It takes a very long for a new culture to arise and become widespread. If you happen to find one carved bone nose piercing, on the vast continent of Australia, dated to at least 46,000 years old, knowing they would normally decay to dust in that time, logic suggests that it was a commonplace aspect of the culture around that time and you are only finding such an example because it was once very widespread. This popularity must would taken significant time to arise and it would have roots in deep unknown antiquity, going back to well before the purported arrival date. The same type of logic must be applied to the Flinders Ranges rock shelter. We can’t reasonably accept the immediate repeal of the 20,000-year long migration period, and a replacement with a 1000-year long marathon, simply because it no longer suits those trying to prop-up the existing preferred belief system.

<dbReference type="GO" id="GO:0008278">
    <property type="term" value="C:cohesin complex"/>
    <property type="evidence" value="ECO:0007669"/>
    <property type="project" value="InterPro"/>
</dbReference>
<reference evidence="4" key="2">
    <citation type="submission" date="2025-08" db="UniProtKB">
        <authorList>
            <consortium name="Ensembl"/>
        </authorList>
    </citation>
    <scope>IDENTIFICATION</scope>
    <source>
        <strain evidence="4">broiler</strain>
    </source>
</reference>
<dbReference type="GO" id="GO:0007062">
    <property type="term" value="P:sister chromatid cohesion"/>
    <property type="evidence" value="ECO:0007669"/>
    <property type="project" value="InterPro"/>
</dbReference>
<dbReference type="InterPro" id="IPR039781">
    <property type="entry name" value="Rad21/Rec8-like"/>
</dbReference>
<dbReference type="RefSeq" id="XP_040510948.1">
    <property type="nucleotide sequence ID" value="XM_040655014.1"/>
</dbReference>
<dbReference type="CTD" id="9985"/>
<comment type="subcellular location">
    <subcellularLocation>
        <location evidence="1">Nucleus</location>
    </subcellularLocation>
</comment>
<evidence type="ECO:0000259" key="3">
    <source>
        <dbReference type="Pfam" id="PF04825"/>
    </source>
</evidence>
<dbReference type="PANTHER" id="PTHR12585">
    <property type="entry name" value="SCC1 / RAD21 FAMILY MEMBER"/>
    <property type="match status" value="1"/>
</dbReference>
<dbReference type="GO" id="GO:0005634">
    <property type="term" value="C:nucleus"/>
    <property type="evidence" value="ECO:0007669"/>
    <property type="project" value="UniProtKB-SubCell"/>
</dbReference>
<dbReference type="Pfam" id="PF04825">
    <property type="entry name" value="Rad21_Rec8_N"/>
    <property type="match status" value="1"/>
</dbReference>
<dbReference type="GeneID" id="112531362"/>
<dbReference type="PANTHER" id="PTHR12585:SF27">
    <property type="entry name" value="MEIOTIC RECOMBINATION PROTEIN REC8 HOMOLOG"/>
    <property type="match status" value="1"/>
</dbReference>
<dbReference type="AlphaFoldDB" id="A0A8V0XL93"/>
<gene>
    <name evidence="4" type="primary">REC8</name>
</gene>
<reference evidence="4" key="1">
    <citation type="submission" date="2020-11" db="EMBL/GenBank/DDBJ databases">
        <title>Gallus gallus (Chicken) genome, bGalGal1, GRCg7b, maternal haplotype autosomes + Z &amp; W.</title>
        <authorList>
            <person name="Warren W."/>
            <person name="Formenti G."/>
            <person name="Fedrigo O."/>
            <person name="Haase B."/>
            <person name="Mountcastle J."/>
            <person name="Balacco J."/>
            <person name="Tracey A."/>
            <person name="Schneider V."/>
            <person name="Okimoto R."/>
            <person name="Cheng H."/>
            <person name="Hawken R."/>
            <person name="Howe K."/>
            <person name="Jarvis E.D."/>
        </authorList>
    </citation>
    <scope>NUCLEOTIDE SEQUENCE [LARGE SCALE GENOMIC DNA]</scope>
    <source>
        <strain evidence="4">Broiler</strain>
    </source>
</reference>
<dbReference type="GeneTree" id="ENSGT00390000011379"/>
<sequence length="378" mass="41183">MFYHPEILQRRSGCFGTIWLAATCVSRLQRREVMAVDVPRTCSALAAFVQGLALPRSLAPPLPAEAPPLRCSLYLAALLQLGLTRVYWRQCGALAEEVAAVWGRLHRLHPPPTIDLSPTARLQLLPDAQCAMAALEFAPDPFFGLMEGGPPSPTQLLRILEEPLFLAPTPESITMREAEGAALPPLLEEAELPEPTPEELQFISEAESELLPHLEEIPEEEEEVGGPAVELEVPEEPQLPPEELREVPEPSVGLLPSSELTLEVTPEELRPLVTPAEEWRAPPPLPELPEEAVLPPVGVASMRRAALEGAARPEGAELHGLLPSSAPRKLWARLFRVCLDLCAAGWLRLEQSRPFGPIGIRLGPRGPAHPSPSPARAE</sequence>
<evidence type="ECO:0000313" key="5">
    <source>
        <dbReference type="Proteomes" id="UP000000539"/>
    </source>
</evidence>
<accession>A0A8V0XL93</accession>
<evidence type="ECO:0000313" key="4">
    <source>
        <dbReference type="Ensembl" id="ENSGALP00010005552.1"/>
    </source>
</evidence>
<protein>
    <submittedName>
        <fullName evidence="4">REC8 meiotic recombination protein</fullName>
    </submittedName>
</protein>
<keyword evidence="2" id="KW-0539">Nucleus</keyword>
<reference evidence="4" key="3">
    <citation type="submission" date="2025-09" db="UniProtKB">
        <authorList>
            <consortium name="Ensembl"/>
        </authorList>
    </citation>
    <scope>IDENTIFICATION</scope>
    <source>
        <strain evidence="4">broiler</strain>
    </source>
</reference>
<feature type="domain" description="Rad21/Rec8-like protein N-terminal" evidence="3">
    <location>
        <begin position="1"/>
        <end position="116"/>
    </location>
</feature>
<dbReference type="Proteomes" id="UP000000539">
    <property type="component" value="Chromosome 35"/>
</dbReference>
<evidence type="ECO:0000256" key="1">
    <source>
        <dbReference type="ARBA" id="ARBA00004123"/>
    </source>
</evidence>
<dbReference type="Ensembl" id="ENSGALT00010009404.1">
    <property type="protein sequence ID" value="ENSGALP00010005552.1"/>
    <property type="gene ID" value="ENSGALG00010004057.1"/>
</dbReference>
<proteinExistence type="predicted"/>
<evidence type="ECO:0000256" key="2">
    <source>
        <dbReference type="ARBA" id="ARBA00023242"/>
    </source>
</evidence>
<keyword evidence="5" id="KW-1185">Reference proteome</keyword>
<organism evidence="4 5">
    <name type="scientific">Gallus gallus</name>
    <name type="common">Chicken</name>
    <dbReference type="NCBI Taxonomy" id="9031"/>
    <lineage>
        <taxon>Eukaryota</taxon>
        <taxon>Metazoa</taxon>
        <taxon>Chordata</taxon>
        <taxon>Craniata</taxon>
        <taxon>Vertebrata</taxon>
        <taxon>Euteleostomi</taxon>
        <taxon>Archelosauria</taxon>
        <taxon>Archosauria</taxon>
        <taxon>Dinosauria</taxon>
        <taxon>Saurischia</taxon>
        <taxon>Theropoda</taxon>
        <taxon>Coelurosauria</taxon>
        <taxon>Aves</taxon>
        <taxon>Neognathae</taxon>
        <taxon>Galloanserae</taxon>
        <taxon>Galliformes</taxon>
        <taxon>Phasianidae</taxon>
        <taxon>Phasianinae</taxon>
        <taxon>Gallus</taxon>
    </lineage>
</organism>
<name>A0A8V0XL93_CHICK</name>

Academics would now like us to believe that their imaginary first people were a mob of Usain Bolt’s on steroids, jumping straight from the boat, sticking bones through their noses, and madly dashing off into the desert.
This type of nonsense passed off as science will only continue if the public refuses to question it.
Kangaroo-bone nose piercing is oldest bone jewellery ever found – New Scientist
A >46,000-year-old kangaroo bone implement from Carpenter’s Gap 1 – Science Direct
Nature calls: Toilet break leads to discovery of 49000-year-old Aboriginal site – News.com.au
Bruce Fenton is an ancient mysteries and human origins researcher based in Australia. He is author of the book The Forgotten Exodus – The Into Africa Theory of Human Evolution.